Thursday, August 03, 2006

Swimming Lesson

I am a regular swimmer, and I have been regularly swimming for 19 years. Moving through water challenges on-land intuition. If moving faster on land covers more distance, one would think to do likewise in water. However, water offers greater resistance than air. To cover more distance in water one needs to move gently in order to diminish the resistance water exerts. Adding other techniques for efficiency combine with a smooth stroke to increase distance.

Yesterday, I focused on one thing during each phase of my swim: to be more horizontal; to reach longer each stroke; and to breathe more deeply. I continue to learn to breathe more deeply. The more I breathe deeply, the more I am able to execute a smoother, longer stroke. Breathing is only one technique, and very important.

Catching up on reading, my experience in the pool helped me appreciate better a metaphor U.S. Bishop Wenski used in a 27 July interview with John Allen Jr. of the National Catholic Reporter. Speaking for the United States Conference of Catholic Bishops [USCCB], Bishop Wenski decried violence as an attempt to acheive peace between Hezbollah and Israel. The bishop said that

"the more people who are killed, the more the fighting escalates, the more infrastructure is destroyed, the more difficult it becomes for all sides to find common ground to negotiate. That’s why the cease-fire is so important. It would allow us to take a deep breath [my emphasis], to let reason direct policy rather than reactions of anger to hurts old or new. The escalation of violence will not bring us closer to a resolution which is just, but [a cease-fire] will take a lot of moral courage."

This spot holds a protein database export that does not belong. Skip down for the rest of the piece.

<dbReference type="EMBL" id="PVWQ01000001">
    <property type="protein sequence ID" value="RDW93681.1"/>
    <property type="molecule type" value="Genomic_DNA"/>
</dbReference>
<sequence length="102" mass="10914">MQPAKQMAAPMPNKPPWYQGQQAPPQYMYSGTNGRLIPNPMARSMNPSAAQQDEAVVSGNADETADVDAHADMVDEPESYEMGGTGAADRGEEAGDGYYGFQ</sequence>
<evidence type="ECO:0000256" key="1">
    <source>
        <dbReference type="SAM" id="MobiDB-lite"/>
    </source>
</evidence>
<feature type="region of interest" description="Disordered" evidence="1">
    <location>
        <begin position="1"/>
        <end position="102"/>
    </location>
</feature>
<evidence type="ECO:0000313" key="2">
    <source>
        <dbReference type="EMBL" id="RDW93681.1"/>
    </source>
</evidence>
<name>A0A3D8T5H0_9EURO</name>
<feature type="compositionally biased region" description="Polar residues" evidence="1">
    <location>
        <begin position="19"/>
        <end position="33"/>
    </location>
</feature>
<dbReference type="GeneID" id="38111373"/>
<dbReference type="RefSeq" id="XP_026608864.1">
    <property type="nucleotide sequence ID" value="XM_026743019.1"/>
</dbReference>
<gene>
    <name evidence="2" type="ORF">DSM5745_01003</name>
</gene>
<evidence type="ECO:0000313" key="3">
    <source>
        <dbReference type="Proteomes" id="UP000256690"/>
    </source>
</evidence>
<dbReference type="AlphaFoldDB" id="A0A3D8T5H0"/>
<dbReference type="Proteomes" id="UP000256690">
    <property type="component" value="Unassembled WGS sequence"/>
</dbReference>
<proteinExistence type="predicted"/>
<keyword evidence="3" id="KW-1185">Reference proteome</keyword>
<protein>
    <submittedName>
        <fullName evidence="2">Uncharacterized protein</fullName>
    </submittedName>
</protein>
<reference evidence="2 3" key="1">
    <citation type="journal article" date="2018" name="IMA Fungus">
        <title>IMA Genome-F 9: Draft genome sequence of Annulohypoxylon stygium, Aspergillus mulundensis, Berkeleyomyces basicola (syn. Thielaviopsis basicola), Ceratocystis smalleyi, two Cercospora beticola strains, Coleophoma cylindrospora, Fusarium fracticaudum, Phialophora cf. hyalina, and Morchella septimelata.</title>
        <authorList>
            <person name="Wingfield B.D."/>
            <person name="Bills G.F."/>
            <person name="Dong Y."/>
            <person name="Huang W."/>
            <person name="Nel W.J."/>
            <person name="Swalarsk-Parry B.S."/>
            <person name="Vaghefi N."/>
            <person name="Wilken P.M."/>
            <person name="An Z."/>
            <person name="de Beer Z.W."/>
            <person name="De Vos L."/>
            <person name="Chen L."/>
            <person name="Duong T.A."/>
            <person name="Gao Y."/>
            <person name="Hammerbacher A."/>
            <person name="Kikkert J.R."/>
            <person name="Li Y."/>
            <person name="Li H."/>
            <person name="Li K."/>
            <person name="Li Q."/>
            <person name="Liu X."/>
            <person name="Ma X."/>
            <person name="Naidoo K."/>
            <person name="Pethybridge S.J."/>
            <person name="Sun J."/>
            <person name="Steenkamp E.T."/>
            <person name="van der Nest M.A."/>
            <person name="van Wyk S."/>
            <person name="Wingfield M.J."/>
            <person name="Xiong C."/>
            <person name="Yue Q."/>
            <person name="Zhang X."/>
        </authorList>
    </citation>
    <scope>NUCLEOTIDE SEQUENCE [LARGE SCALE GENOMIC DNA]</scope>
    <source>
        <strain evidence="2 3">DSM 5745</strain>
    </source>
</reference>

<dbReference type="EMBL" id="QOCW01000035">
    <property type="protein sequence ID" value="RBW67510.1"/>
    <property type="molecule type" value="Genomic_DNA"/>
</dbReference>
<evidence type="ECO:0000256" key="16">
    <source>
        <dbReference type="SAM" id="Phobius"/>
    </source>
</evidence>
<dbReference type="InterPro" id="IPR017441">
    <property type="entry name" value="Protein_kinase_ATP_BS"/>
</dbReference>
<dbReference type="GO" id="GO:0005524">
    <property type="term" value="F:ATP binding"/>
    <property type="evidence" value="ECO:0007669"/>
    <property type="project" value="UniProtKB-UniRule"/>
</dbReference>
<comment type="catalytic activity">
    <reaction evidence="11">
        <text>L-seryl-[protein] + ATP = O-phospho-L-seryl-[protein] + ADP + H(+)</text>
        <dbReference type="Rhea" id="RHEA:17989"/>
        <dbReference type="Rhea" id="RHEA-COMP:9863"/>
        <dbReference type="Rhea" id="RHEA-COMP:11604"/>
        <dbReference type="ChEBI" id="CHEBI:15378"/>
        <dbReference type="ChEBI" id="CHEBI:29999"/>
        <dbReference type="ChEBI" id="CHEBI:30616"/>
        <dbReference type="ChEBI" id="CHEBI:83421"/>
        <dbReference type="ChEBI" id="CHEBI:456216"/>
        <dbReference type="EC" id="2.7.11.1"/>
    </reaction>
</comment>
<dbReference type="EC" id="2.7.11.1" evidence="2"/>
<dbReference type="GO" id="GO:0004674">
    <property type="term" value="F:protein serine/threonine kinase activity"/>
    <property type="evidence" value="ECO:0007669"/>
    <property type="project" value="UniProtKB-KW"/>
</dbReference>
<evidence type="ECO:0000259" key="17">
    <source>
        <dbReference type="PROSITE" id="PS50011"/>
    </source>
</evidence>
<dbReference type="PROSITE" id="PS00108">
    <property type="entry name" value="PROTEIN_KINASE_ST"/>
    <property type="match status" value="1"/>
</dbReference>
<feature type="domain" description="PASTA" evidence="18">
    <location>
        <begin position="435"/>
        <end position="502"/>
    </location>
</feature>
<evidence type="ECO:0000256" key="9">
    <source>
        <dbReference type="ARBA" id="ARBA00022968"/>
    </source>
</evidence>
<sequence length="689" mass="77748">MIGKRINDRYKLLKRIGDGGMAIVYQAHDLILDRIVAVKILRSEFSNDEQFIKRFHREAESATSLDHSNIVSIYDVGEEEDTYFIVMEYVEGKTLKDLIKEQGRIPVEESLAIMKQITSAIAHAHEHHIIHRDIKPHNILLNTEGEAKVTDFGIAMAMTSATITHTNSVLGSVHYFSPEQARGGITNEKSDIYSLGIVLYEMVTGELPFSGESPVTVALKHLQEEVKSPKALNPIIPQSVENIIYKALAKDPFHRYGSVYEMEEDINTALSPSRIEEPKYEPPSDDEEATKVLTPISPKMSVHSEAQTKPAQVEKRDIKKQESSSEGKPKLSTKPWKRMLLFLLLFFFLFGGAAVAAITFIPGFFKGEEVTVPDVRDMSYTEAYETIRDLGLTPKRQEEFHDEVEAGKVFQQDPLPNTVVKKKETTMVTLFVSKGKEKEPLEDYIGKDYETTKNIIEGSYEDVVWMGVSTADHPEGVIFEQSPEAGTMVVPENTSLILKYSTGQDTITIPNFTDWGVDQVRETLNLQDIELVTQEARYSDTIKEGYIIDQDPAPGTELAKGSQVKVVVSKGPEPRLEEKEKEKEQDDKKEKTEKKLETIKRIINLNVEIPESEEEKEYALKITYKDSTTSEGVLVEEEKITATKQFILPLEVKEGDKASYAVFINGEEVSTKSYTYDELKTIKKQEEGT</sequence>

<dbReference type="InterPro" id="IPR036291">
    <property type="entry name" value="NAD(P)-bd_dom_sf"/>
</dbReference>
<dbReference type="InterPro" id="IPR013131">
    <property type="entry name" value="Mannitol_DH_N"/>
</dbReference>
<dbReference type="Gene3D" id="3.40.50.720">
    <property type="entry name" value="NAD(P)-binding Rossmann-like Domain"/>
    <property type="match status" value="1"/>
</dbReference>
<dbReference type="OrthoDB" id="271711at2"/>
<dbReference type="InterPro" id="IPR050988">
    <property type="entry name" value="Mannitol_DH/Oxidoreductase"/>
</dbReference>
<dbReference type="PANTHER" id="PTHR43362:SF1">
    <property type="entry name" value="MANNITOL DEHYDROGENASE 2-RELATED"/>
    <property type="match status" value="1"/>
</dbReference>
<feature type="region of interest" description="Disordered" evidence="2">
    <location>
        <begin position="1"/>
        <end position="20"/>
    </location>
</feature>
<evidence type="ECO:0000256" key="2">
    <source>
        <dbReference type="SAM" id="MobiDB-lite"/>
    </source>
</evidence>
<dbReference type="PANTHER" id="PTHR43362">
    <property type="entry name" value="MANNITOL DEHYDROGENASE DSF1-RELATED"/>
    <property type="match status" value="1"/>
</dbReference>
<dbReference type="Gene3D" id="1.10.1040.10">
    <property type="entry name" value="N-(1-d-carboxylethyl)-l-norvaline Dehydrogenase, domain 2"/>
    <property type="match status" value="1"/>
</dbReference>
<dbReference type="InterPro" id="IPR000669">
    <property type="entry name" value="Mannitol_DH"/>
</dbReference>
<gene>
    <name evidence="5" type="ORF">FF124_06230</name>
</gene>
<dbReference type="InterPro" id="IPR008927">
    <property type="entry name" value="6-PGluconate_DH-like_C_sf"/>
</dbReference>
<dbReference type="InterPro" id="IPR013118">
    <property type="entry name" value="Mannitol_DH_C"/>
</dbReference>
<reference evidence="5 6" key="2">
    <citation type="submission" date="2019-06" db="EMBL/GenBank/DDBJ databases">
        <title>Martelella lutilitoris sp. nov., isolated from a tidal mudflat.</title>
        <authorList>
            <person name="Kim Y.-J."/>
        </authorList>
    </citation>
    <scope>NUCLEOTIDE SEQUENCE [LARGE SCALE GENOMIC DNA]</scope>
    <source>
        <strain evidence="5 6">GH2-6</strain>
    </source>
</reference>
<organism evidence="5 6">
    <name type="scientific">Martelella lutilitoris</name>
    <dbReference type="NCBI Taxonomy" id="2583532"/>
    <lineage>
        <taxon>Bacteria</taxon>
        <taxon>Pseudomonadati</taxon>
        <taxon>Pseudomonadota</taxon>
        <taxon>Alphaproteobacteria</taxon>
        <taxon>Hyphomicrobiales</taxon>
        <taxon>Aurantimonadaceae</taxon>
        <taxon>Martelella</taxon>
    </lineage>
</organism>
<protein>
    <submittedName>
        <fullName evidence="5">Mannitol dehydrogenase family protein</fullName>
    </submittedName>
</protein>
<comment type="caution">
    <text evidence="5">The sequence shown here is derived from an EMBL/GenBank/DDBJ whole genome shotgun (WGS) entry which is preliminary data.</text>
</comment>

No deep breaths exist these days in Lebanon and Israel (not to mention Iraq, Afghanistan and forgotten other-theaters of violence, such as Sri Lanka, Darfur and Colombia) only painful sighs, contorting faces and hearts. The loud sound of a painful sigh masks that it is shallow compared to deep, relaxed breathing.

Both violent reaction as well as inaction which condones violence do not allow "reason to direct policy." The USCCB stands united with Pope Benedict XVI and his call for an immediate cease-fire in the Hezbollah-Israel conflict embroiling Lebanon and the cause of the death of innocents in both Lebanon and Israel. The result is an uncomfortable division of opinion on this matter between Catholic leaders and the U.S. and other like-minded governments.

Grace is not incompatible with discomfort. I see a grace in this distance of opinion: it puts in a tighter orbit around Jesus and his good news all who are willing to breathe deeply and respond in nonviolent ways--in thought, word, mind, heart, as well as action.

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